Winder notes that the definition of one standard drink in the U.S. is 12 ounces of beer, five to six ounces of wine or 1.5 ounces of liquor. In addition, he says that some data shows that as many as one in three U.S. adults misuse alcohol during their lifetime by exceeding low-risk guidelines.
“For men, this means more than 14 standard drinks per week or more than four drinks on any day,” he said. “And for women—and all adults who are aged 65 and older—this means seven standard drinks per week or more than three drinks on any given day.”
Winder adds that ongoing drinking problems are “quite common” and are referred to as “alcohol use disorders.” The clinical diagnoses made in the U.S. for these conditions are based on 11-point criteria.
“We focus on various aspects related to risky drinking, as well as a physical dependence on alcohol, a loss of control when it comes to consuming alcohol, any social impairments related to one’s alcohol use and an ongoing pattern of drinking despite the very real consequences of doing so,” he said. “It’s a very interconnected approach in making a diagnosis.”
When It’s Time to Find Help
Winder says that sometimes individuals avoid seeking mental health treatment because of the stigma associated with therapy, as well as alcohol use disorders.
“In addition to facing the unfair judgments and prejudices of others, many people are fearful of facing the unknown because they’ve never seen a mental health professional,” he says. “But viewpoints have evolved in recent years, which is promising. A general lack of confidence in psychiatric care seems a bit antiquated nowadays, which is a good thing.”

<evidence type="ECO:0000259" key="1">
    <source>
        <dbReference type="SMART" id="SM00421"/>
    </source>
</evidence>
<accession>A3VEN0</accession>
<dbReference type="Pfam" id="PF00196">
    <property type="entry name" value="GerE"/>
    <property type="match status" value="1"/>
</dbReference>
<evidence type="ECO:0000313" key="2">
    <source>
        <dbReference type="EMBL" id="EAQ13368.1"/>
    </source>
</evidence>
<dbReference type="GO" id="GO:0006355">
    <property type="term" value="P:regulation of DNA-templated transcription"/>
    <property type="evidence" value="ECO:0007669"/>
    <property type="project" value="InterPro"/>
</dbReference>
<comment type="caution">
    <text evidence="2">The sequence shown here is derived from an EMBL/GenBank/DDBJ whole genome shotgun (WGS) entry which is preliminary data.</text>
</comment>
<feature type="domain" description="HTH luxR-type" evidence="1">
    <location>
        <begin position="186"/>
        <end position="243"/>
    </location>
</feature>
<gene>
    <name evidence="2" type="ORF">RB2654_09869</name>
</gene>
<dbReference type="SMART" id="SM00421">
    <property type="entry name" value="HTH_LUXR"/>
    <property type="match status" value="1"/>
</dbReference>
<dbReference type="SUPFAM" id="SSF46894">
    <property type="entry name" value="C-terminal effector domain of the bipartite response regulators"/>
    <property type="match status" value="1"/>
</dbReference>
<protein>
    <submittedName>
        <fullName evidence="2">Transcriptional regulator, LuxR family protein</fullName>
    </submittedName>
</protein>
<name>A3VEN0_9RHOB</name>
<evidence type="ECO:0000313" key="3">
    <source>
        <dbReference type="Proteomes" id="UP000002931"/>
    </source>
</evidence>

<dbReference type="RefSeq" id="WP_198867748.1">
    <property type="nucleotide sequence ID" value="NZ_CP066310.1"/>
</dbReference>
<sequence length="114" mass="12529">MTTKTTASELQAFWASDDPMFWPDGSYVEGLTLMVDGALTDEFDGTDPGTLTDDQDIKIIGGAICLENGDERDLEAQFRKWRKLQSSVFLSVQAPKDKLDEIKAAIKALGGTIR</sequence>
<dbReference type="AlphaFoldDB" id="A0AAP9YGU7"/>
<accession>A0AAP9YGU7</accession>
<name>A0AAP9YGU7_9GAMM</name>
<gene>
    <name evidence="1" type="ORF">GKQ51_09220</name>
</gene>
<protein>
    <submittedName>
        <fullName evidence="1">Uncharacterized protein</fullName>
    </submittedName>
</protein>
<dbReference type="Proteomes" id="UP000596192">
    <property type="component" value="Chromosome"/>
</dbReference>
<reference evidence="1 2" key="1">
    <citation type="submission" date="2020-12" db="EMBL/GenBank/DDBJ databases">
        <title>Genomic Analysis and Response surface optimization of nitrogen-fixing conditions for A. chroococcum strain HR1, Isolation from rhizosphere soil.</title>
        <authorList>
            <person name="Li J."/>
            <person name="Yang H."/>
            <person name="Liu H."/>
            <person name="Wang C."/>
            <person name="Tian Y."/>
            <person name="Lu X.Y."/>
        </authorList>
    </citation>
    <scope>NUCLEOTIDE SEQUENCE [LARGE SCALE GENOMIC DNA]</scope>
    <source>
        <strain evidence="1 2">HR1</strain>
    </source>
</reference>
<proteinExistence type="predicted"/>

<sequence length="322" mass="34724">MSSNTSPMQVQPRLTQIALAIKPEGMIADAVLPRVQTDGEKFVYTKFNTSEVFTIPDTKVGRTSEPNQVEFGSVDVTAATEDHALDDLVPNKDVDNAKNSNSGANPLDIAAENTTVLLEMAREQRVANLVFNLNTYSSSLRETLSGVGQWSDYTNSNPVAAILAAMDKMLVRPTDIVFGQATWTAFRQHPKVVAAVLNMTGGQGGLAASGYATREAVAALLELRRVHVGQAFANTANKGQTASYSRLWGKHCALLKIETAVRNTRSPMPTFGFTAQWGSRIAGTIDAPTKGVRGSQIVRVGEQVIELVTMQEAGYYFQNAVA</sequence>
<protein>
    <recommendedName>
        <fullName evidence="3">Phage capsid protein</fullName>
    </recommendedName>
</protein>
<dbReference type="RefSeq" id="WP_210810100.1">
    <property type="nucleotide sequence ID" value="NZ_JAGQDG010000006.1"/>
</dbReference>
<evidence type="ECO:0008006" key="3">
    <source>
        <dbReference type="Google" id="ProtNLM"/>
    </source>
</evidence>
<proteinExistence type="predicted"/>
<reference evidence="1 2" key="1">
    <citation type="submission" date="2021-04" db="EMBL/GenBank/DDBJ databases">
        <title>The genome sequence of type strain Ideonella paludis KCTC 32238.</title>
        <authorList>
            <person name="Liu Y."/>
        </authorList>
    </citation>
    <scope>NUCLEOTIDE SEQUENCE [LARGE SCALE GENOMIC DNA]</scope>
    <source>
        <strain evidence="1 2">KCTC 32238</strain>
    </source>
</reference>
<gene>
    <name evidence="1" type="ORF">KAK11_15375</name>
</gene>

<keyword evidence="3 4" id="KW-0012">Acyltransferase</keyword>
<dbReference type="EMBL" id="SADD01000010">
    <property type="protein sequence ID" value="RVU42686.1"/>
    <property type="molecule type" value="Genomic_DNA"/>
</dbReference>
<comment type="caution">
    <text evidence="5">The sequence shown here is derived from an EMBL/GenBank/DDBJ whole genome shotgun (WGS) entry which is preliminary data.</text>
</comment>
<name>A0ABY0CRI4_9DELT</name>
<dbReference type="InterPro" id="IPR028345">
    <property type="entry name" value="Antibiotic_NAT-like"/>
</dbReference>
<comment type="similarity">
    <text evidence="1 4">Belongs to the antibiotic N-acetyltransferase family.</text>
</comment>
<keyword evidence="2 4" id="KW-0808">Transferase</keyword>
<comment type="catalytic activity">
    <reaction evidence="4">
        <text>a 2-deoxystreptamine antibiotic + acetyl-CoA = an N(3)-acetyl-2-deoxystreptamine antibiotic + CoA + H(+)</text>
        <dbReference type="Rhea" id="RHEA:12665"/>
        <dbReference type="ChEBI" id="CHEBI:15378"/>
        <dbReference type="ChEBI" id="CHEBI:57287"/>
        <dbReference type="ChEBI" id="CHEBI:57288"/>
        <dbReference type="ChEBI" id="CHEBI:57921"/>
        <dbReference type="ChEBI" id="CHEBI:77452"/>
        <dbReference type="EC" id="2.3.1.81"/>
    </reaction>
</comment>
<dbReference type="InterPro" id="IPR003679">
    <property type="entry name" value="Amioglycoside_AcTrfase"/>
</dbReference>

He also adds that many people can make changes to their behaviors on their own, which can often be enough to eliminate mild alcohol problems.
“Just like how our general health might improve once we diet and exercise, whether or not we see a doctor about it, individuals can make small changes to their alcohol use which yield substantial results,” Winder says. “When that’s not the case, treatment for more severe alcohol use disorders includes a lot of psychological work that is made easier by professionals who help patients with lifestyle changes.”
According to Winder, therapy and/or group meetings with sober peers and the use of medications to remain sober and deal with other co-occurring mental health problems are often the focus of alcohol use disorder treatment plans.
“Sometimes treatment is more than just a clinic visit once a week,” he says. “A patient will sometimes need to go several times a week or every single day for a period of time. It all just depends on the severity of the case. Many people also find that staying connected to treatment down the line is beneficial in preventing alcohol use issues from returning.”
Lastly, Winder notes that while there isn’t a single path forward for everyone, help is out there for those who need it.
“If you’re struggling, remember that an outside and objective view from a doctor or therapist might reveal a way to make some valuable changes,” he says. “I’m a doctor who treats many people who suffer and die from alcohol-related problems. I can’t hide that. But I also see many people who are very successful in treatment. And the hope that I have for my patients is still much stronger than the tragedies that I see. You’re not alone in your situation, and help is right around the corner.”
This article is reprinted with permission from the University of Michigan’s Addiction Center, a partner of TreatmentMagazine.com in working to improve addiction outcomes.
Top photo: Shutterstock; bottom photo: Bruce Mars